It’s no surprise that not everyone in Montreal appreciates those who speak English and make very little effort to speak French.
A slightly annoyed waiter or shop owner is one thing.
Getting denied hospital service is quite another.
But that’s what happened to Praveen Albuquerque, a Montreal man who was initially denied access at Verdum Hospital because he spoke English. When he went in to get a hospital card, Albuquerque – who is actually bilingual – chose to speak English to the administrative clerk.
And she wasn’t too impressed.
“At that point she said to me in a very unpleasant manner, ‘En français s’il vous plaît.’ I speak French perfectly but when it comes to medical things, I prefer to speak in English so that everything is clear,” Albuquerque told the CBC.
So, he told her so.
“She kind of got very agitated, and she said, ‘No, this is Quebec and you will speak to me in French.'”
Of course, all Quebec citizens are entitled to emergency medical services in both languages. But there’s apparently a grey area when it comes to non-emergencies and administrative issues.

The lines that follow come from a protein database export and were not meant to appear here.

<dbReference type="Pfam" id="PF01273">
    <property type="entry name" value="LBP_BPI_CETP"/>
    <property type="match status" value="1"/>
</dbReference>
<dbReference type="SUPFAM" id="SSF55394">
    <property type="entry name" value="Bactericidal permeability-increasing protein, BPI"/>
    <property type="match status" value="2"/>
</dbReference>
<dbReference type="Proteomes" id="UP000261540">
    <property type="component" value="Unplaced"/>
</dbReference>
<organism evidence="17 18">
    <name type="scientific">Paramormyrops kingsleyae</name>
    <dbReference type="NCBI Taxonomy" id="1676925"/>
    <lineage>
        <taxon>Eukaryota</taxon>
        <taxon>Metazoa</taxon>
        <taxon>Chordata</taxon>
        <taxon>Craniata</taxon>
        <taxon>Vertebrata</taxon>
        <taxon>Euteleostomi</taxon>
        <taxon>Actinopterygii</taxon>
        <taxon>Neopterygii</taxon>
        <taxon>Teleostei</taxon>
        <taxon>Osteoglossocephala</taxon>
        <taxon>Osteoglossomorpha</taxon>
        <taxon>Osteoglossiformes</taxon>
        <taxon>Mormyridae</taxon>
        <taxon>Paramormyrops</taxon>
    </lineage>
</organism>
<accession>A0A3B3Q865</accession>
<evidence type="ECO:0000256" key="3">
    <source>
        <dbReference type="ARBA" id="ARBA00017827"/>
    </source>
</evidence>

“It depends on the availability of personnel or willingness of the administration,” said Brunet, head of the Quebec Council for the Protection of Patients.
With that said, a spokesperson for the hospital told CBC that any patient is entitled to be served in English. If there’s a language issue, they should file a complaint.
Although Albuquerque got his card in the end, he remains vocal about his experience. He says he’d like the government to ensure access to health-care services in English at all times, claiming that if one’s language is English, they shouldn’t be treated like “second-class citizens.”
We have a feeling this isn’t the last we will hear of this.